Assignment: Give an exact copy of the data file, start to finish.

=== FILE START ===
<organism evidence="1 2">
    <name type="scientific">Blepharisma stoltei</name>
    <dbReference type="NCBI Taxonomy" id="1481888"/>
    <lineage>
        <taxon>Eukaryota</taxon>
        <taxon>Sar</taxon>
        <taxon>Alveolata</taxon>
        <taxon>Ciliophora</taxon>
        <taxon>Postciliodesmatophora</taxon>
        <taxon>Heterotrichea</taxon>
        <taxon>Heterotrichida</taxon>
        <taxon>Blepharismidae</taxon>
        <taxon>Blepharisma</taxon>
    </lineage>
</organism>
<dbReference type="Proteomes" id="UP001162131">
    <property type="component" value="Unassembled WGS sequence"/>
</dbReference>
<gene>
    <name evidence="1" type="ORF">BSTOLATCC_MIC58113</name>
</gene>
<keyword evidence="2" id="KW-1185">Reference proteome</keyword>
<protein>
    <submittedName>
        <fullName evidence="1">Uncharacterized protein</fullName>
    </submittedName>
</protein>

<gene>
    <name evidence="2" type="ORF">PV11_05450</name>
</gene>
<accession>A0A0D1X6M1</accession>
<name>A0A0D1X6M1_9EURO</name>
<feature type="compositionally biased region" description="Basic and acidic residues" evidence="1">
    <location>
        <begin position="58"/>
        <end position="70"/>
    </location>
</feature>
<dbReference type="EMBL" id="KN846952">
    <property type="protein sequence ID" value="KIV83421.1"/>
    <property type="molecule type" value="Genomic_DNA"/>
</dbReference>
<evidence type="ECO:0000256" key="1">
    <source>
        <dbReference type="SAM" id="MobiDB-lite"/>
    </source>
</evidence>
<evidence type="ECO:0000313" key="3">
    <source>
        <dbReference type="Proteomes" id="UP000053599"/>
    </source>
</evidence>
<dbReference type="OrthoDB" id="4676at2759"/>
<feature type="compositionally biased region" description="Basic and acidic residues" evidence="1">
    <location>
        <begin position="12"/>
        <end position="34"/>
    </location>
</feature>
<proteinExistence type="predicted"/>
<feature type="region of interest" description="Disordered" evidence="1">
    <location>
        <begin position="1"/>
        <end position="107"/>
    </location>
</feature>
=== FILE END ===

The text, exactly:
<organism evidence="1 2">
    <name type="scientific">Blepharisma stoltei</name>
    <dbReference type="NCBI Taxonomy" id="1481888"/>
    <lineage>
        <taxon>Eukaryota</taxon>
        <taxon>Sar</taxon>
        <taxon>Alveolata</taxon>
        <taxon>Ciliophora</taxon>
        <taxon>Postciliodesmatophora</taxon>
        <taxon>Heterotrichea</taxon>
        <taxon>Heterotrichida</taxon>
        <taxon>Blepharismidae</taxon>
        <taxon>Blepharisma</taxon>
    </lineage>
</organism>
<dbReference type="Proteomes" id="UP001162131">
    <property type="component" value="Unassembled WGS sequence"/>
</dbReference>
<gene>
    <name evidence="1" type="ORF">BSTOLATCC_MIC58113</name>
</gene>
<keyword evidence="2" id="KW-1185">Reference proteome</keyword>
<protein>
    <submittedName>
        <fullName evidence="1">Uncharacterized protein</fullName>
    </submittedName>
</protein>

<gene>
    <name evidence="2" type="ORF">PV11_05450</name>
</gene>
<accession>A0A0D1X6M1</accession>
<name>A0A0D1X6M1_9EURO</name>
<feature type="compositionally biased region" description="Basic and acidic residues" evidence="1">
    <location>
        <begin position="58"/>
        <end position="70"/>
    </location>
</feature>
<dbReference type="EMBL" id="KN846952">
    <property type="protein sequence ID" value="KIV83421.1"/>
    <property type="molecule type" value="Genomic_DNA"/>
</dbReference>
<evidence type="ECO:0000256" key="1">
    <source>
        <dbReference type="SAM" id="MobiDB-lite"/>
    </source>
</evidence>
<evidence type="ECO:0000313" key="3">
    <source>
        <dbReference type="Proteomes" id="UP000053599"/>
    </source>
</evidence>
<dbReference type="OrthoDB" id="4676at2759"/>
<feature type="compositionally biased region" description="Basic and acidic residues" evidence="1">
    <location>
        <begin position="12"/>
        <end position="34"/>
    </location>
</feature>
<proteinExistence type="predicted"/>
<feature type="region of interest" description="Disordered" evidence="1">
    <location>
        <begin position="1"/>
        <end position="107"/>
    </location>
</feature>